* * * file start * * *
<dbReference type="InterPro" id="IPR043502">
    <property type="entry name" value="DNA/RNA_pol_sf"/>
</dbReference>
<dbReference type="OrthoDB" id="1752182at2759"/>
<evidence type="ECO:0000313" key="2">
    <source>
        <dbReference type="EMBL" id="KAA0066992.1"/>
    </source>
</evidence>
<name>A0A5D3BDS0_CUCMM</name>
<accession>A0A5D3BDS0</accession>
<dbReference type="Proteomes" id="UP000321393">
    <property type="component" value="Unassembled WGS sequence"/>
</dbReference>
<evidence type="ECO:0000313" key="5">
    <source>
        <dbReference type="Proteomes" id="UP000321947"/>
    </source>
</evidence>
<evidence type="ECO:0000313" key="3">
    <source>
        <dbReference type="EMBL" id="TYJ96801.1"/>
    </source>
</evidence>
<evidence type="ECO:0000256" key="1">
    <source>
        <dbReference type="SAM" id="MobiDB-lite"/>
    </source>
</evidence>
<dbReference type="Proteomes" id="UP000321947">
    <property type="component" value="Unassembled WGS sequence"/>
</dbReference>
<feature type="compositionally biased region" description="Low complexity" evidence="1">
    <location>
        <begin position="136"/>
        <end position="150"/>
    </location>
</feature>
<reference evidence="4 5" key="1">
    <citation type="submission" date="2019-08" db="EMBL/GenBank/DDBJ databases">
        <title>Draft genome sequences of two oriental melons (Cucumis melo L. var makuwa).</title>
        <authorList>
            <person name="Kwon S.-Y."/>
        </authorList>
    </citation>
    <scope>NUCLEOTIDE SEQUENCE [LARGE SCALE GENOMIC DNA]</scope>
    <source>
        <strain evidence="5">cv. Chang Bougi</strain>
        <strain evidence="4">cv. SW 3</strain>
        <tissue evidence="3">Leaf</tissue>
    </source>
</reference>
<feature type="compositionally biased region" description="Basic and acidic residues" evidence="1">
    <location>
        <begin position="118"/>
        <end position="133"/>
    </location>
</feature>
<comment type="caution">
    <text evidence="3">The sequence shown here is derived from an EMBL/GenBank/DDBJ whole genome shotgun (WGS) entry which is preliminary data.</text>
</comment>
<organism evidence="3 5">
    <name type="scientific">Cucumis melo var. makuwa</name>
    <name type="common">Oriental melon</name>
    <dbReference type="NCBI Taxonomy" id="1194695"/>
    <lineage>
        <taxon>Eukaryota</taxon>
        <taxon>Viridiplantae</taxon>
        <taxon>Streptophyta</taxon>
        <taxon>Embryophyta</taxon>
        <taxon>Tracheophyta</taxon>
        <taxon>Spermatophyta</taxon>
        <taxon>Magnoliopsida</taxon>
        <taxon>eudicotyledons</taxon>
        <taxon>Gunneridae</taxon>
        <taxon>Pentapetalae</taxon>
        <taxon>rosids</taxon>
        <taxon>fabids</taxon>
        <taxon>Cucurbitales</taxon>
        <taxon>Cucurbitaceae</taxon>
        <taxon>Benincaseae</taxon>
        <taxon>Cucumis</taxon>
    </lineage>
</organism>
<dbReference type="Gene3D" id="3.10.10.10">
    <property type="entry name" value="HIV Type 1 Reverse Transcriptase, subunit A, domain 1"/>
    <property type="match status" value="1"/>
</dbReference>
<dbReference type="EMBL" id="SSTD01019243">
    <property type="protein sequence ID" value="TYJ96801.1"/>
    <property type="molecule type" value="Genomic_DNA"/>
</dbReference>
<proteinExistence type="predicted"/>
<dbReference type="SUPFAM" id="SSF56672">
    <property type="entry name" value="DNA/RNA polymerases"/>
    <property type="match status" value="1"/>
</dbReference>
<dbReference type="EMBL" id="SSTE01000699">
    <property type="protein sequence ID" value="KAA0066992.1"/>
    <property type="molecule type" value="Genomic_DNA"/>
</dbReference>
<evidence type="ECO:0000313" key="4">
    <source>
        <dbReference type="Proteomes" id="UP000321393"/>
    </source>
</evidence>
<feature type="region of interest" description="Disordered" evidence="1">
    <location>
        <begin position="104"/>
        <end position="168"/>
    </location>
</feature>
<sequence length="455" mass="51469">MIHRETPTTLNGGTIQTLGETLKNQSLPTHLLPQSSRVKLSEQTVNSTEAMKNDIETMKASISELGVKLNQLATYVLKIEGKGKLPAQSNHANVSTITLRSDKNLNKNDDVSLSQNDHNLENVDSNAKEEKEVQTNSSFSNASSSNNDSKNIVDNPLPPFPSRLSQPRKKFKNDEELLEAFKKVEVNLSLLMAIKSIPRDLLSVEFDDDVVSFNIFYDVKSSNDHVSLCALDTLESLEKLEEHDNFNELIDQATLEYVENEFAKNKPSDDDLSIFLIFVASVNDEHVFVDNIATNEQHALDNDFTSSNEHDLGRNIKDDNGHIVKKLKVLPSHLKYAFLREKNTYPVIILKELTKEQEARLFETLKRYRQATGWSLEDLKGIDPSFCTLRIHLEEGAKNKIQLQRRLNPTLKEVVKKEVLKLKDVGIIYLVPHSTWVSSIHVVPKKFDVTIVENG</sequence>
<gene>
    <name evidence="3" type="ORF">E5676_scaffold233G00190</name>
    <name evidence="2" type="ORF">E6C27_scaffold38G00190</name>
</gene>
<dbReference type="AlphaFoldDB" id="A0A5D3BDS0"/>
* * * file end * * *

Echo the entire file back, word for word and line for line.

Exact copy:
<dbReference type="InterPro" id="IPR043502">
    <property type="entry name" value="DNA/RNA_pol_sf"/>
</dbReference>
<dbReference type="OrthoDB" id="1752182at2759"/>
<evidence type="ECO:0000313" key="2">
    <source>
        <dbReference type="EMBL" id="KAA0066992.1"/>
    </source>
</evidence>
<name>A0A5D3BDS0_CUCMM</name>
<accession>A0A5D3BDS0</accession>
<dbReference type="Proteomes" id="UP000321393">
    <property type="component" value="Unassembled WGS sequence"/>
</dbReference>
<evidence type="ECO:0000313" key="5">
    <source>
        <dbReference type="Proteomes" id="UP000321947"/>
    </source>
</evidence>
<evidence type="ECO:0000313" key="3">
    <source>
        <dbReference type="EMBL" id="TYJ96801.1"/>
    </source>
</evidence>
<evidence type="ECO:0000256" key="1">
    <source>
        <dbReference type="SAM" id="MobiDB-lite"/>
    </source>
</evidence>
<dbReference type="Proteomes" id="UP000321947">
    <property type="component" value="Unassembled WGS sequence"/>
</dbReference>
<feature type="compositionally biased region" description="Low complexity" evidence="1">
    <location>
        <begin position="136"/>
        <end position="150"/>
    </location>
</feature>
<reference evidence="4 5" key="1">
    <citation type="submission" date="2019-08" db="EMBL/GenBank/DDBJ databases">
        <title>Draft genome sequences of two oriental melons (Cucumis melo L. var makuwa).</title>
        <authorList>
            <person name="Kwon S.-Y."/>
        </authorList>
    </citation>
    <scope>NUCLEOTIDE SEQUENCE [LARGE SCALE GENOMIC DNA]</scope>
    <source>
        <strain evidence="5">cv. Chang Bougi</strain>
        <strain evidence="4">cv. SW 3</strain>
        <tissue evidence="3">Leaf</tissue>
    </source>
</reference>
<feature type="compositionally biased region" description="Basic and acidic residues" evidence="1">
    <location>
        <begin position="118"/>
        <end position="133"/>
    </location>
</feature>
<comment type="caution">
    <text evidence="3">The sequence shown here is derived from an EMBL/GenBank/DDBJ whole genome shotgun (WGS) entry which is preliminary data.</text>
</comment>
<organism evidence="3 5">
    <name type="scientific">Cucumis melo var. makuwa</name>
    <name type="common">Oriental melon</name>
    <dbReference type="NCBI Taxonomy" id="1194695"/>
    <lineage>
        <taxon>Eukaryota</taxon>
        <taxon>Viridiplantae</taxon>
        <taxon>Streptophyta</taxon>
        <taxon>Embryophyta</taxon>
        <taxon>Tracheophyta</taxon>
        <taxon>Spermatophyta</taxon>
        <taxon>Magnoliopsida</taxon>
        <taxon>eudicotyledons</taxon>
        <taxon>Gunneridae</taxon>
        <taxon>Pentapetalae</taxon>
        <taxon>rosids</taxon>
        <taxon>fabids</taxon>
        <taxon>Cucurbitales</taxon>
        <taxon>Cucurbitaceae</taxon>
        <taxon>Benincaseae</taxon>
        <taxon>Cucumis</taxon>
    </lineage>
</organism>
<dbReference type="Gene3D" id="3.10.10.10">
    <property type="entry name" value="HIV Type 1 Reverse Transcriptase, subunit A, domain 1"/>
    <property type="match status" value="1"/>
</dbReference>
<dbReference type="EMBL" id="SSTD01019243">
    <property type="protein sequence ID" value="TYJ96801.1"/>
    <property type="molecule type" value="Genomic_DNA"/>
</dbReference>
<proteinExistence type="predicted"/>
<dbReference type="SUPFAM" id="SSF56672">
    <property type="entry name" value="DNA/RNA polymerases"/>
    <property type="match status" value="1"/>
</dbReference>
<dbReference type="EMBL" id="SSTE01000699">
    <property type="protein sequence ID" value="KAA0066992.1"/>
    <property type="molecule type" value="Genomic_DNA"/>
</dbReference>
<evidence type="ECO:0000313" key="4">
    <source>
        <dbReference type="Proteomes" id="UP000321393"/>
    </source>
</evidence>
<feature type="region of interest" description="Disordered" evidence="1">
    <location>
        <begin position="104"/>
        <end position="168"/>
    </location>
</feature>
<sequence length="455" mass="51469">MIHRETPTTLNGGTIQTLGETLKNQSLPTHLLPQSSRVKLSEQTVNSTEAMKNDIETMKASISELGVKLNQLATYVLKIEGKGKLPAQSNHANVSTITLRSDKNLNKNDDVSLSQNDHNLENVDSNAKEEKEVQTNSSFSNASSSNNDSKNIVDNPLPPFPSRLSQPRKKFKNDEELLEAFKKVEVNLSLLMAIKSIPRDLLSVEFDDDVVSFNIFYDVKSSNDHVSLCALDTLESLEKLEEHDNFNELIDQATLEYVENEFAKNKPSDDDLSIFLIFVASVNDEHVFVDNIATNEQHALDNDFTSSNEHDLGRNIKDDNGHIVKKLKVLPSHLKYAFLREKNTYPVIILKELTKEQEARLFETLKRYRQATGWSLEDLKGIDPSFCTLRIHLEEGAKNKIQLQRRLNPTLKEVVKKEVLKLKDVGIIYLVPHSTWVSSIHVVPKKFDVTIVENG</sequence>
<gene>
    <name evidence="3" type="ORF">E5676_scaffold233G00190</name>
    <name evidence="2" type="ORF">E6C27_scaffold38G00190</name>
</gene>
<dbReference type="AlphaFoldDB" id="A0A5D3BDS0"/>